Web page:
Once I take it out for its maiden, I'll release both the CAD file and the STLs for printing it. Happy flying!
 
#4
Awesome job! I’m also working on some 3D printed FT designs. Couple questions...

1. What slicer are you using? I’m using simplify 3-D Since it is the only one that I can get to print thin walls successfully.
2. Are you creating custom ribs or using infill?
3. Have you tried static thrust testing? I usually hold my plane vertically by the tail, and run the motor up to see how much weight it relieves.

I’m looking forward to see how it does in flight testing.

JG
 
#5
I was hoping to get this done Wednesday but I had one heck of a time getting this new-fangled S6R to bind to this new-fangled Taranis QX7. But after trying everything in the book and a little extra, I finally got it binded, so I'll be plopping in the electronics tonight. Gotta have it ready for the weekend!

More pics soon!

Awesome job! I’m also working on some 3D printed FT designs. Couple questions...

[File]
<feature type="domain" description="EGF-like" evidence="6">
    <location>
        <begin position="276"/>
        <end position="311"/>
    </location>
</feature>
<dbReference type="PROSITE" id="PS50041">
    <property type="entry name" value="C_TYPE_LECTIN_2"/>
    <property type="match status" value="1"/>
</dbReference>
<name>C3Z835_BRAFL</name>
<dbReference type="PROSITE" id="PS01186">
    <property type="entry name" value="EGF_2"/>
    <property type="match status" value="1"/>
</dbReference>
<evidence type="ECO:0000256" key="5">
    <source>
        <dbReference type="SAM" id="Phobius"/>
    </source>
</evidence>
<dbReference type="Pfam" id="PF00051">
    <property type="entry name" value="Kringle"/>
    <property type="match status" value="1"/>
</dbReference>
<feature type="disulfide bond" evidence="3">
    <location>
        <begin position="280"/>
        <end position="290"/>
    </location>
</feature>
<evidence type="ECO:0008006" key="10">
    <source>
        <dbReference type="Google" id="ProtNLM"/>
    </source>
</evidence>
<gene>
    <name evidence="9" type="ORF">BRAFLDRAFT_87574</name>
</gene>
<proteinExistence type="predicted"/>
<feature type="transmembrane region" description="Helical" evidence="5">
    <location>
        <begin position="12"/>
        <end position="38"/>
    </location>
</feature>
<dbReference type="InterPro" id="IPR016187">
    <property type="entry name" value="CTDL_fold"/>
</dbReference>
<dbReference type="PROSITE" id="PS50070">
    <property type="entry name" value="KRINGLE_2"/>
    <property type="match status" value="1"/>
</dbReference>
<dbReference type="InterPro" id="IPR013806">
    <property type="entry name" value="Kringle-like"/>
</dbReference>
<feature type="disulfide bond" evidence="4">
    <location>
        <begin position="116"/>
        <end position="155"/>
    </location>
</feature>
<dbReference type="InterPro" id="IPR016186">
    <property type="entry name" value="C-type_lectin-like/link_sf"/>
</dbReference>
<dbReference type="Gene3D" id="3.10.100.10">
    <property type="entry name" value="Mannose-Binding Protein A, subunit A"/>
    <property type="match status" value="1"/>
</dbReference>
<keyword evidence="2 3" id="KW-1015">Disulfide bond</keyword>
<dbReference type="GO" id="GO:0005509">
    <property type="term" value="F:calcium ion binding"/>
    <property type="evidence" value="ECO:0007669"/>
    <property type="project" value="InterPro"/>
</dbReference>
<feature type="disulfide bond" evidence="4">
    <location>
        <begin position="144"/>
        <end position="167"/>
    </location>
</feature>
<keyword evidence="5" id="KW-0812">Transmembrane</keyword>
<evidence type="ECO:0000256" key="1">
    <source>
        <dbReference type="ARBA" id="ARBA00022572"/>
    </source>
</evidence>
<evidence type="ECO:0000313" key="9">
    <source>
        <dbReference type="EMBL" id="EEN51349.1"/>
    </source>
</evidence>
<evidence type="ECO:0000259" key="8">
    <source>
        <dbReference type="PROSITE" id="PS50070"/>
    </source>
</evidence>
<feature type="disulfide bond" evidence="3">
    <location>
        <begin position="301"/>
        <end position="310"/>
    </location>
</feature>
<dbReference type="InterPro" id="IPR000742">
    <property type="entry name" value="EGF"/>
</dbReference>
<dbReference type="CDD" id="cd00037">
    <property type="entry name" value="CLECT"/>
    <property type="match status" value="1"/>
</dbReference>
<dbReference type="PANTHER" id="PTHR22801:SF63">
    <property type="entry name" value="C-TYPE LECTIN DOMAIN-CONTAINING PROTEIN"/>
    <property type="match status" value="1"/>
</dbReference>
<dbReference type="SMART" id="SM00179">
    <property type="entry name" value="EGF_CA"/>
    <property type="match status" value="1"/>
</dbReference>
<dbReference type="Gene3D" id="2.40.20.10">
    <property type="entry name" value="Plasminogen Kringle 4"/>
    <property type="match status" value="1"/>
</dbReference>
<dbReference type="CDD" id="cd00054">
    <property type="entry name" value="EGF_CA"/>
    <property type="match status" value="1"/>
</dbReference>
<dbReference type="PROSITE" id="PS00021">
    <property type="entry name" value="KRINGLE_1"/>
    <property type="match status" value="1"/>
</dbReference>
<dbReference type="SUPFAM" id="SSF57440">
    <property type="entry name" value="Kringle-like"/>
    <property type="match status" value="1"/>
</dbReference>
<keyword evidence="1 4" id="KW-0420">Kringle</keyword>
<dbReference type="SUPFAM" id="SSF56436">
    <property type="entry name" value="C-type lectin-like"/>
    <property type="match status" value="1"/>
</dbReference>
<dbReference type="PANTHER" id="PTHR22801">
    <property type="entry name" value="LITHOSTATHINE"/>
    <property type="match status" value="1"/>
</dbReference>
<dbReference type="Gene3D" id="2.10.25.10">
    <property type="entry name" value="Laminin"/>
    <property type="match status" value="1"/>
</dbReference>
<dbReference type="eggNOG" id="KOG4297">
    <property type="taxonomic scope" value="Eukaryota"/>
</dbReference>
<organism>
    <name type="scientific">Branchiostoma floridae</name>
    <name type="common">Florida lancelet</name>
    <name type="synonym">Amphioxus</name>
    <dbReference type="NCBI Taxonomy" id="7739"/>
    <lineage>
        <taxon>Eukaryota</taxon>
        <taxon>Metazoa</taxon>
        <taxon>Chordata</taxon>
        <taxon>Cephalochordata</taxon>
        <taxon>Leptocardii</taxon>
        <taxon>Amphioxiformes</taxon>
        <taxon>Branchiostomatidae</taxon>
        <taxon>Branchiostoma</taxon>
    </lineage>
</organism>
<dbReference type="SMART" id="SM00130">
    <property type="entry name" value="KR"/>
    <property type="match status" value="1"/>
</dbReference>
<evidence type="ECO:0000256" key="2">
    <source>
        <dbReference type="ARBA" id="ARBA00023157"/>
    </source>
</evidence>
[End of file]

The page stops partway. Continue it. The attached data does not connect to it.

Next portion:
1. What slicer are you using? I’m using simplify 3-D Since it is the only one that I can get to print thin walls successfully.
2. Are you creating custom ribs or using infill?
3. Have you tried static thrust testing? I usually hold my plane vertically by the tail, and run the motor up to see how much weight it relieves.

I’m looking forward to see how it does in flight testing.

JG
1. Cura 1.5.x, as that's the one recommended for (or at least distributed with) the MonoPrice Maker Select Plus printer I have (aka Wanhao i3 Plus). I used to use slic3r when I had a kit Prusa i3, but I find Cura works a lot better. I'll get around to updating my settings to use Cura 3.x .... eventually.